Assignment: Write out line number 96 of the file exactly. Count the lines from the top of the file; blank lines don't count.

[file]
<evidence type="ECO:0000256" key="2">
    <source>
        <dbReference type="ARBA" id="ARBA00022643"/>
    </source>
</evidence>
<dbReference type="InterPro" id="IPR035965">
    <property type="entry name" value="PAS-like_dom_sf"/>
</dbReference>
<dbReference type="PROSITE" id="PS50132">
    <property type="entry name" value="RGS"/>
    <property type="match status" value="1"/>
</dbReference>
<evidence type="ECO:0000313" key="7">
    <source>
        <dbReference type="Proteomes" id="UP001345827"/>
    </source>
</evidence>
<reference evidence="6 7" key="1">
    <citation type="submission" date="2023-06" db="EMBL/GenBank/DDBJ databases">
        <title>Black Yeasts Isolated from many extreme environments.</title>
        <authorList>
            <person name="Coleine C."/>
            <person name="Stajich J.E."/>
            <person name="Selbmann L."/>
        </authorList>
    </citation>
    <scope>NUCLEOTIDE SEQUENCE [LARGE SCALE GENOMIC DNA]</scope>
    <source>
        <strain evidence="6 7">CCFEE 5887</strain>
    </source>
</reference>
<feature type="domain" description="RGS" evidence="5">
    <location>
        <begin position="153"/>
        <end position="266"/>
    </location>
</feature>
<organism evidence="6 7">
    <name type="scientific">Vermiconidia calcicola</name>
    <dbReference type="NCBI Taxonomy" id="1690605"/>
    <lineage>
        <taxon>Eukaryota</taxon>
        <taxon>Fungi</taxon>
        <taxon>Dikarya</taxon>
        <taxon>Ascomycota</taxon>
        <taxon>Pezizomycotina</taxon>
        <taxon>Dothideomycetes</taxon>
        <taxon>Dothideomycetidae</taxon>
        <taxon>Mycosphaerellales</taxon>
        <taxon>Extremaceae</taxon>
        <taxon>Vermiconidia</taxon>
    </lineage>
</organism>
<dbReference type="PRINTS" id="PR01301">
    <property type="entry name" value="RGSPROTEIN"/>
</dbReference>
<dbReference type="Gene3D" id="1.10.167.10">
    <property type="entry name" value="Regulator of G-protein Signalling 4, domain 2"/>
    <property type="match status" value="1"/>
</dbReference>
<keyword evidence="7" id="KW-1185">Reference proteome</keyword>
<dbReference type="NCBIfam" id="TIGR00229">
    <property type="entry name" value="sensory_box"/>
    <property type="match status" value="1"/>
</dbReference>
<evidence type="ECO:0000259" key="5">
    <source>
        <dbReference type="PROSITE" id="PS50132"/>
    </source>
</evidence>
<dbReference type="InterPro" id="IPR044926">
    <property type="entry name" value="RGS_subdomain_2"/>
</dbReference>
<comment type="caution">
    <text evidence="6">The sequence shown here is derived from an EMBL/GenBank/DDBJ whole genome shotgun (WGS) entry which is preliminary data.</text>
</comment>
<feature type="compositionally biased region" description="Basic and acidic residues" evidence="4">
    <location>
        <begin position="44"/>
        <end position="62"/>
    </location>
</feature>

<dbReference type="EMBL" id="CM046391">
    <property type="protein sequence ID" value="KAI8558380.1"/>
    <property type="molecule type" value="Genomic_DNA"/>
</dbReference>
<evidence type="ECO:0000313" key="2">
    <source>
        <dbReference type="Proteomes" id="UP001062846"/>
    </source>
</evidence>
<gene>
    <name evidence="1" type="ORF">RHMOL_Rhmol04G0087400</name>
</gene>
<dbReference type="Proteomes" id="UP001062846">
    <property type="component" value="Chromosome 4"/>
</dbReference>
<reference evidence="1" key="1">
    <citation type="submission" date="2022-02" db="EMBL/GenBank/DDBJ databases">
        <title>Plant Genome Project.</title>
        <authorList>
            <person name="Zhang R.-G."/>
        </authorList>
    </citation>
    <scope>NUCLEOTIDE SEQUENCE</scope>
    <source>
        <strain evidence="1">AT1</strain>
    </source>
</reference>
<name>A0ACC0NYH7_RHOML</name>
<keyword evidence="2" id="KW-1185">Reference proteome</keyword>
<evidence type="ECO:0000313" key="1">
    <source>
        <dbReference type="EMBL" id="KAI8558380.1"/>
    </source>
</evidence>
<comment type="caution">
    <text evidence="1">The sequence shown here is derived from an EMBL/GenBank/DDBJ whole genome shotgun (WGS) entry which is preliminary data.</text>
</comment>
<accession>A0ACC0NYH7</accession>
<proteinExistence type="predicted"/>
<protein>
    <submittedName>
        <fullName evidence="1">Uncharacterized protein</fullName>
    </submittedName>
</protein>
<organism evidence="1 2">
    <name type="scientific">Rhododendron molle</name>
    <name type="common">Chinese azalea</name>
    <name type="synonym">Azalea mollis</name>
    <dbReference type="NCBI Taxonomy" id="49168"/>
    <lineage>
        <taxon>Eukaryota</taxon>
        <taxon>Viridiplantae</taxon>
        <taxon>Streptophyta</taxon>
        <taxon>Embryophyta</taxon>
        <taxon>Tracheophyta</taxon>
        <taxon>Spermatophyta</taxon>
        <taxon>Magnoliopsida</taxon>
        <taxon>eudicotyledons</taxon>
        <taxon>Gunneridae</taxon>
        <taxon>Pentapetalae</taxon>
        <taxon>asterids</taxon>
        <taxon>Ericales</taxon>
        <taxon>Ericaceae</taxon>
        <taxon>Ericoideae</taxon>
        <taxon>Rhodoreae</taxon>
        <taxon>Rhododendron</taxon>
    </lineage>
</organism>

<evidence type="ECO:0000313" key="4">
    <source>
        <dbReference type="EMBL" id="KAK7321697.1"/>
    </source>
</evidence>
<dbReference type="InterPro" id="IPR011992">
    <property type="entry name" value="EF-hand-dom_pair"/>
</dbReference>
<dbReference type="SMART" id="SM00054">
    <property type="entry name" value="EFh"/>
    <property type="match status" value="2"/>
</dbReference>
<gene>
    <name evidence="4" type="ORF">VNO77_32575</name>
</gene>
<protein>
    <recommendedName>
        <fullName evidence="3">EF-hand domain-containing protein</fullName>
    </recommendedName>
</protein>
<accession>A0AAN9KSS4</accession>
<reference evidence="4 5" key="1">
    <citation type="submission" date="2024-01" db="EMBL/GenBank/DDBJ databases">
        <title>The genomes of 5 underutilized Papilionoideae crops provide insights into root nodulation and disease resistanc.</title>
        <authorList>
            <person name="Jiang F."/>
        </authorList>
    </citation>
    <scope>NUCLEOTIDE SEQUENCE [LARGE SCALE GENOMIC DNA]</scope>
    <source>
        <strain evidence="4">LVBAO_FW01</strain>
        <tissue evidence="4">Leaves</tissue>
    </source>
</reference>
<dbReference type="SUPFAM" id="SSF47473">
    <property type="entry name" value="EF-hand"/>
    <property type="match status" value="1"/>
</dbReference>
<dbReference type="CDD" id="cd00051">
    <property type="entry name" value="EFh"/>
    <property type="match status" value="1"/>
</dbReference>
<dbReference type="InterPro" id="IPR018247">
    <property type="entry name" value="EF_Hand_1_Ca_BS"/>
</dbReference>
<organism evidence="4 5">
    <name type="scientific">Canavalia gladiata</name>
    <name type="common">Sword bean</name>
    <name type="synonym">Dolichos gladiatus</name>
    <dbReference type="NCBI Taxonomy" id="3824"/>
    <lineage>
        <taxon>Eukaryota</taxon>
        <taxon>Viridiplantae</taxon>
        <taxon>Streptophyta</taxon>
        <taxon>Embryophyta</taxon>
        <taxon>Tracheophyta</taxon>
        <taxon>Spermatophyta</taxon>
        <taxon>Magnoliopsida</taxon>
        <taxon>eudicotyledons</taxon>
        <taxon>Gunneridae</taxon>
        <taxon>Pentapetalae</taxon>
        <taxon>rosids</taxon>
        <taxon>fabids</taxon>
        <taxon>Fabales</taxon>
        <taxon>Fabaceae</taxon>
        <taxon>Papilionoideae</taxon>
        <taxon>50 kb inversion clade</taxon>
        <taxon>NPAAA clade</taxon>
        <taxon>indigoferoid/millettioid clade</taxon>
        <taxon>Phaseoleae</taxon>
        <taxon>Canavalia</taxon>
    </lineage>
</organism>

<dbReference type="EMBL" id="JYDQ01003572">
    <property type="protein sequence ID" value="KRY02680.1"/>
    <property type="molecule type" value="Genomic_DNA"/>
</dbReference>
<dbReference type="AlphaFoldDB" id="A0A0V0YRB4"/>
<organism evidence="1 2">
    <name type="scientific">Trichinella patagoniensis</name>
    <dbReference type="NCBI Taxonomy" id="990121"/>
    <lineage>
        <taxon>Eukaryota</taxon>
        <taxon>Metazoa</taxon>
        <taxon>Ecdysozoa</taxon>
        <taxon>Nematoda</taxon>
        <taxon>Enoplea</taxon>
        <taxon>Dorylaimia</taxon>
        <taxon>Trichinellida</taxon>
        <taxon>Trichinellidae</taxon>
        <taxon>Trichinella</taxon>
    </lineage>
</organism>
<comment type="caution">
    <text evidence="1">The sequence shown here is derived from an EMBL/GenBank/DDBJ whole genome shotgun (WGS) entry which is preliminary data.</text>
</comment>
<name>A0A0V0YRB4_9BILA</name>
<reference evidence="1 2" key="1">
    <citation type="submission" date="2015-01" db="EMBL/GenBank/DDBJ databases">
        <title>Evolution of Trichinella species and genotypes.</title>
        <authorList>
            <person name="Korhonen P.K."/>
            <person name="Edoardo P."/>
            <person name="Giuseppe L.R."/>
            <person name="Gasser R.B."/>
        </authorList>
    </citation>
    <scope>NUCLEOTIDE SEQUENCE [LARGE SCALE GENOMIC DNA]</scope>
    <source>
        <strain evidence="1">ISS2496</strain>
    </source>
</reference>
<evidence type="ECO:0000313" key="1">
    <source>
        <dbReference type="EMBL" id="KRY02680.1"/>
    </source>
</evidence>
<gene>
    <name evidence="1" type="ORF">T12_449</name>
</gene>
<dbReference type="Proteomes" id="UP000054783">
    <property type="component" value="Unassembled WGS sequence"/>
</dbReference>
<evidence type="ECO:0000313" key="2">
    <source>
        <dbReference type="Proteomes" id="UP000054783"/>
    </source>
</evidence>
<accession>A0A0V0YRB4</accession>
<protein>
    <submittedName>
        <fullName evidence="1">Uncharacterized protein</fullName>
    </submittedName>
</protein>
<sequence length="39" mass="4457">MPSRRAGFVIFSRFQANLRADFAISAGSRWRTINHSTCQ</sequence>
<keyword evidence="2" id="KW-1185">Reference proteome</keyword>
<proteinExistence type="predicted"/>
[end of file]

    <property type="component" value="Chromosome 4"/>